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of the Christian Church, in proportion to the intricacy, doubtfulness, and transcendental character of the dogma involved, the passions of men have risen highest, their feelings have been the most deeply stirred,1 till error has been magnified into guilt, and difficulty of conviction into reprobation. In The perview of the permanence of the Faith which we in- of Chrisherit, it is important to remember that, while in no a religion wise committed to the errors of the past, Chris- ftsSpast ex^ tianity has before it all the promise of the future.perienceA sense of the reality of Christian truth as a spiritual religion, based not so much on logical convictions as on a personal relation of the believer to the " God of the spirits of all flesh," " Who hath spoken unto us by his Son," this it is which is essential to the progress of Christianity among mankind. Hence our safeguard against surrender- vital docing the vital elements of an objective faith in mis- been astaken consideration for the doubts and difficulties and tested, of a half belief. "He that is not with us, is against us; and he that gathereth not with Me, scattereth
1 "Divisions in matter of religion," says Hooker, "are hotlier prosecuted and pursued than other strifes, forasmuch as coldness, which in other contentions may he thought to proceed from moderation, is not in these so favourably construed."—Vol. II., p. 4, ed. Keble. Johnson attributed it to personal uneasiness when our confidence in an opinion which we value is diminished. But Coleridge, with more penetration, has observed that deep feeling has a tendency to combine with obscure ideas; a fact not confined to professed theologians, but exhibited by whole nations.—Friend, 1.138. Merivale, Conversion of North. Nations, pp. 42, 43, has well shown that " Arianism was but a slightly disguised I'aganism: and so no question of a letter," &c.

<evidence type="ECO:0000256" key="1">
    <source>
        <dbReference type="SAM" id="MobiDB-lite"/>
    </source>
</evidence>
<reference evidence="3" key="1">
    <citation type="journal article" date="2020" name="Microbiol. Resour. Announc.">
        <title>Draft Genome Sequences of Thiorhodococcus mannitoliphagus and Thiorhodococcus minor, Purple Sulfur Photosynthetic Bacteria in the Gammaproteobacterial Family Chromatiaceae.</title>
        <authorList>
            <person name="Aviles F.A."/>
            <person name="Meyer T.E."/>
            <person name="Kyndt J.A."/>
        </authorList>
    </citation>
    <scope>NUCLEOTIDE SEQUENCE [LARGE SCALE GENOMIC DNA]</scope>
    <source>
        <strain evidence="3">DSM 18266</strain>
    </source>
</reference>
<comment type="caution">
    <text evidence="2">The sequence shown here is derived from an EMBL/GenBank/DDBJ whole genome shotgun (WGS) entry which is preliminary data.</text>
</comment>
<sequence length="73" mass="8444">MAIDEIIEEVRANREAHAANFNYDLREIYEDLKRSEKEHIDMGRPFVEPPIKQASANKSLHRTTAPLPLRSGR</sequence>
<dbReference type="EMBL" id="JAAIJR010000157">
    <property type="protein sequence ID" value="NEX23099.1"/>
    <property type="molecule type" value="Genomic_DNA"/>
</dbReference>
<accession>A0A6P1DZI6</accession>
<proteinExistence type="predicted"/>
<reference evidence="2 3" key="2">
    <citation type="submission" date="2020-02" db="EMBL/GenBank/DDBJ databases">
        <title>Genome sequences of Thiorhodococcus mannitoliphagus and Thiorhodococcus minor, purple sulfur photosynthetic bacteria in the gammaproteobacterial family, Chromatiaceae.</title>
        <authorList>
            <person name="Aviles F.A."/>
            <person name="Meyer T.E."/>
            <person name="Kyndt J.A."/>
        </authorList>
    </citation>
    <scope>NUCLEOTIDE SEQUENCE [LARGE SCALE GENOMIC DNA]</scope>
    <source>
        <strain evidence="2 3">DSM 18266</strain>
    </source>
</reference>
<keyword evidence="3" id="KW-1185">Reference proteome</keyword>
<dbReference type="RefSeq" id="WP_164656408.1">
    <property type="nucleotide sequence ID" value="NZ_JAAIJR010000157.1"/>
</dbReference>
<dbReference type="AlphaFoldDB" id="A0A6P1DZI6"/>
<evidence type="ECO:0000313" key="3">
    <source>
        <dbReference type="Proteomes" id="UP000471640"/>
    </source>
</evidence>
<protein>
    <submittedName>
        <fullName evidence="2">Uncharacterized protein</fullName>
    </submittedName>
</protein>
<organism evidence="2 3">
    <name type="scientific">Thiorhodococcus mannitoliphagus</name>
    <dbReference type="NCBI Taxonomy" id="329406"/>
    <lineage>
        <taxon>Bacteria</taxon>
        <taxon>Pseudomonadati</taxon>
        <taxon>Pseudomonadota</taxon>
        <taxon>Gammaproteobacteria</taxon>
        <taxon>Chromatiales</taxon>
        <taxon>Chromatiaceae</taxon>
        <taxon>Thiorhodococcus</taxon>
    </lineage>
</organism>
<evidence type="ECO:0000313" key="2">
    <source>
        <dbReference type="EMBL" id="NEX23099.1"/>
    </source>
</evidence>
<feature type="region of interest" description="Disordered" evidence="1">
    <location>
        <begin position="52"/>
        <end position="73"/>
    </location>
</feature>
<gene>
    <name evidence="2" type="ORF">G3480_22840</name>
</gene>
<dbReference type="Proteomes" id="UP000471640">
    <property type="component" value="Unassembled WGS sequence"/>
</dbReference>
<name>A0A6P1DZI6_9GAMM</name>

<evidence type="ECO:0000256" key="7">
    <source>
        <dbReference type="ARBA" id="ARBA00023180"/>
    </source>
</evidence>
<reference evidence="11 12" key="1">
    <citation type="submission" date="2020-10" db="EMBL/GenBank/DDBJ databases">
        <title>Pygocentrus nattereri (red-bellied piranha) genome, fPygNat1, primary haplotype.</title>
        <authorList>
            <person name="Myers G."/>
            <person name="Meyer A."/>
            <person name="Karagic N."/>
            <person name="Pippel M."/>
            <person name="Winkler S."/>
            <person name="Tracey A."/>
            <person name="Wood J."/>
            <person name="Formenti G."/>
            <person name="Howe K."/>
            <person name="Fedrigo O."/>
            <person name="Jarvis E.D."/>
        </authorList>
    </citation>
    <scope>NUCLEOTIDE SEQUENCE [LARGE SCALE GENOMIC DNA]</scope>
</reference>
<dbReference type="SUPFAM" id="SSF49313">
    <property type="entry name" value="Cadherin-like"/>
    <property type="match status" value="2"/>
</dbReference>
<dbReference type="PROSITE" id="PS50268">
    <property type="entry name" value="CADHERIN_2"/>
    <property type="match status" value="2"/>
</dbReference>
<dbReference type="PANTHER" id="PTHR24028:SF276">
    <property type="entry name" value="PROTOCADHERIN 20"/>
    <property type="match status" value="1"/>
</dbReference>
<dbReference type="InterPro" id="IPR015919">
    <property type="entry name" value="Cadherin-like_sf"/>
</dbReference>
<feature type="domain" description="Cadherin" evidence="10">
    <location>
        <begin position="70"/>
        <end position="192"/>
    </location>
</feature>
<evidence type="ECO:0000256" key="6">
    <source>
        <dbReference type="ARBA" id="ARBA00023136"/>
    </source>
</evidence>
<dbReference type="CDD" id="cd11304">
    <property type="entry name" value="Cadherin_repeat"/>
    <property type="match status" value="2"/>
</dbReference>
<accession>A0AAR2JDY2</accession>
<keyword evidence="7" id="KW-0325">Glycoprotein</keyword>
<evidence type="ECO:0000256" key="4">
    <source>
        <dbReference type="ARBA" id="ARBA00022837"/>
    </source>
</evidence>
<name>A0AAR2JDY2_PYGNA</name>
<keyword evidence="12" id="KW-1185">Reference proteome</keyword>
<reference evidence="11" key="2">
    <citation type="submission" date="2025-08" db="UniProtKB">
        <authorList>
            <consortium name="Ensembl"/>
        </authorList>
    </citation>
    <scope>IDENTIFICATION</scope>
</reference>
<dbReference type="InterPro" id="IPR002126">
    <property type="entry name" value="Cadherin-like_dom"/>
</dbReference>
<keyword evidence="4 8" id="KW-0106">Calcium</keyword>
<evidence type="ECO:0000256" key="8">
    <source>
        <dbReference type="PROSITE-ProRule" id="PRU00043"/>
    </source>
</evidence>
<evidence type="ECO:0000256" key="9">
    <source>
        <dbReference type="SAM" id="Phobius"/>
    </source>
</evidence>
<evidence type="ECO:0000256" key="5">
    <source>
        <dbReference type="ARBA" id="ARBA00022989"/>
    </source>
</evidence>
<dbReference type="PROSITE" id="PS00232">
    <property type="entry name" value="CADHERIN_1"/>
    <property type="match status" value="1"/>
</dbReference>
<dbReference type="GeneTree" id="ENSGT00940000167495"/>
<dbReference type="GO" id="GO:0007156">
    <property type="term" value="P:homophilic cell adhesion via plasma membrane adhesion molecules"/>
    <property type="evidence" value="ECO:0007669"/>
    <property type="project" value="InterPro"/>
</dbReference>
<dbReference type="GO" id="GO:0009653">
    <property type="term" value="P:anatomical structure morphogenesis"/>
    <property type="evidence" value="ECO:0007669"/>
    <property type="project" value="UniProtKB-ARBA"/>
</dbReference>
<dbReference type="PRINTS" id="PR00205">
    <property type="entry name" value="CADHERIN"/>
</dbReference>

abroad," speaks surely an eternal warning. The victories of Christianity have everywhere been the triumphs of a definite faith. It has ever given forth to the world no uncertain sound in its conflicts with Rationalism or with the passions and licence of mankind. The residuum of a religion from which there has been carefully filtered off all special truths and objects of belief, retaining only some few moral generalities, can but issue in something very dissimilar to a living historic Christianity. To the last, it is true, some differences as to the larger and more intractable problems of man's nature in relation to God and the external world may be expected to remain among Christians Prospects themselves. There can, however, be no question